It was also difficult to decide if I wanted to ask a question after the speaker finished. On the one-hand, speaking up as a newcomer might show intelligence, confidence, and genuine curiosity. On the other hand, who but a show-off, goody-two-shoes noob would ask a question the first day she showed up to new territory?
The speaker didn’t take questions. Instead, we received a set of discussion questions for our table — our table of two. Nobody invited us to pull over our rickety table and join them for a rousing discussion on third-world poverty, so Erich and I talked between ourselves.
You know, I felt like we really connected. We talked about things important to me — deep things, good things. He shared some interesting information on the difference between USA flags and German flags. We smiled and laughed. I felt at ease, like myself, accepted. I liked this Erich fellow.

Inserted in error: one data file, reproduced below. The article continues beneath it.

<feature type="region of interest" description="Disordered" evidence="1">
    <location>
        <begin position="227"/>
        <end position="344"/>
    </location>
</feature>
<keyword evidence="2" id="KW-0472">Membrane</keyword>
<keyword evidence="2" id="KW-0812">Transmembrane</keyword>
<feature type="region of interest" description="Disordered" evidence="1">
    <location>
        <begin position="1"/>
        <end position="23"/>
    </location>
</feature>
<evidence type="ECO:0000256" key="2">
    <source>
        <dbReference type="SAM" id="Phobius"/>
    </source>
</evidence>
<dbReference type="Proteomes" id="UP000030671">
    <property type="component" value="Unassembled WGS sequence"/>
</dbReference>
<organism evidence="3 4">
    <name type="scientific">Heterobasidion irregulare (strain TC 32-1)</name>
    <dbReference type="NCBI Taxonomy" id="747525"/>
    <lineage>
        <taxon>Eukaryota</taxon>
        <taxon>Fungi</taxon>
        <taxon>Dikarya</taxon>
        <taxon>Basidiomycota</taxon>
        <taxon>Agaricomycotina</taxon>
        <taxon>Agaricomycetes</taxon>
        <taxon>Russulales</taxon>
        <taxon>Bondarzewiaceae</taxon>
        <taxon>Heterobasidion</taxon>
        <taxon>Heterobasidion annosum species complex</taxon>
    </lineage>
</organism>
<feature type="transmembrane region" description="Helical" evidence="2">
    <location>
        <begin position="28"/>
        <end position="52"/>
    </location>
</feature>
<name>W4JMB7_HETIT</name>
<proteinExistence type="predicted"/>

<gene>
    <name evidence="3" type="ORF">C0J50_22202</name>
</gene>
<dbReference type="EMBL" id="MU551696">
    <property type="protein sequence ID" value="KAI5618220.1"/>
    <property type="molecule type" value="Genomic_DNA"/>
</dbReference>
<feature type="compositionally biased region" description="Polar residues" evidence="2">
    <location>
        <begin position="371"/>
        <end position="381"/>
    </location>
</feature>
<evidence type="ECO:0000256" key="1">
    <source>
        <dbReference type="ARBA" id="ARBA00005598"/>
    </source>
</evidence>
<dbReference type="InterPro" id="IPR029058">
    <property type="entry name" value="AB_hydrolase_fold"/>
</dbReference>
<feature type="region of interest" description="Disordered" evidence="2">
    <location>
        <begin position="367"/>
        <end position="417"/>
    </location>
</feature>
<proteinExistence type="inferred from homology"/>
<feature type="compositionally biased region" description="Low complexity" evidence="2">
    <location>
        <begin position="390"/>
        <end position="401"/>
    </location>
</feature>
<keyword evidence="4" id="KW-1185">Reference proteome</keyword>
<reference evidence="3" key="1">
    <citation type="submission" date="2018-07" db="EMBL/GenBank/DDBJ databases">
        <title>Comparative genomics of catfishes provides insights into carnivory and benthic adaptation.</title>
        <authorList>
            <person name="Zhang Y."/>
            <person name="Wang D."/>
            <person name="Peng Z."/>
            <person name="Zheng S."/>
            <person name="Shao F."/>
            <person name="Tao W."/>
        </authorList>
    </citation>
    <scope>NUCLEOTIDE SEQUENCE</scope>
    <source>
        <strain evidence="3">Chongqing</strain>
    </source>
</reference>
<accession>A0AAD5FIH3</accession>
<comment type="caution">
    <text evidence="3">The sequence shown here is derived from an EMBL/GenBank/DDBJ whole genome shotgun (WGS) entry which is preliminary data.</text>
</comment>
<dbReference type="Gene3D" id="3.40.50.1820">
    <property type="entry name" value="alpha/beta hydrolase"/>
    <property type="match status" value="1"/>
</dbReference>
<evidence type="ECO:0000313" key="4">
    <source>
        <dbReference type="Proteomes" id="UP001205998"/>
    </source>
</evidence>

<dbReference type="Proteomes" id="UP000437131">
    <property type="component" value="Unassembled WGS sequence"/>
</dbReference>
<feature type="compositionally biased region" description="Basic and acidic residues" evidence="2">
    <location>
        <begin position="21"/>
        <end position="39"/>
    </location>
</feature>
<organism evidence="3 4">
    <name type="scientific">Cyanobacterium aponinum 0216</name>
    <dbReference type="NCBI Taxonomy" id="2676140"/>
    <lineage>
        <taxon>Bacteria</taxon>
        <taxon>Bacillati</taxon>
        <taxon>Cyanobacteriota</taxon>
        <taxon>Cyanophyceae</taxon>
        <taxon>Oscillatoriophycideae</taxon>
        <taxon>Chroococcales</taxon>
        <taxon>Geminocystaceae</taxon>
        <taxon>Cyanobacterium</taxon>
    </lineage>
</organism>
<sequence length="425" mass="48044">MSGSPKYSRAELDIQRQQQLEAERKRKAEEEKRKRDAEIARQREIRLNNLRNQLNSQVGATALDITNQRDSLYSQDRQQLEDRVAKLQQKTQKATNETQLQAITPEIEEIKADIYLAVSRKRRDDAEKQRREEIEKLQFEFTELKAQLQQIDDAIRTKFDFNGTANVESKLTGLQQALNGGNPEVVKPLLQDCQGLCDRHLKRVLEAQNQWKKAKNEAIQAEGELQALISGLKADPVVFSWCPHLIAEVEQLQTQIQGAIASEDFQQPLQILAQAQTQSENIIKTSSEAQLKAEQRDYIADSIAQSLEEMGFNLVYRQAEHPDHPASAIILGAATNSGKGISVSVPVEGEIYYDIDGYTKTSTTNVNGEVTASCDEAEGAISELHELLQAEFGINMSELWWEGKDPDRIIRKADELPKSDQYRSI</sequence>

I also liked having an excuse to book it out of the pub. “Oh, look at the time,” I said. “I’m late for my Skype date. Let’s go.” We took our Starbursts and smiled our goodbyes in a way that conveyed we were leaving because we had to, not because we were purposefully avoiding freestyle socialization.
“I made friends!” Erich said, in the car, breaking the silence.
“That’s nice! Who’d you talk to?”
“I don’t remember their names. I talked to a girl who’s been a teacher for three years.” (You talked to a member of the opposite sex? Serious respect, man.)
“Did you mention your wife was a teacher?”
“No. I wanted to give the appearance that I was single.”
I smacked him.
“I’m kidding. I didn’t think about that. I’m bad at talking.”
“Me too,” I said. We sat in silence a while. “Should we go back next week?”
“Sure,” he said.
I wasn’t sure. “We’ll probably just end up talking to ourselves again.”
“That’s okay. We needed to talk to each other.”
We smiled, like people always do to conclude a story like this. I made a friend, after all.
What’s your experience making post-baccalaureate friends?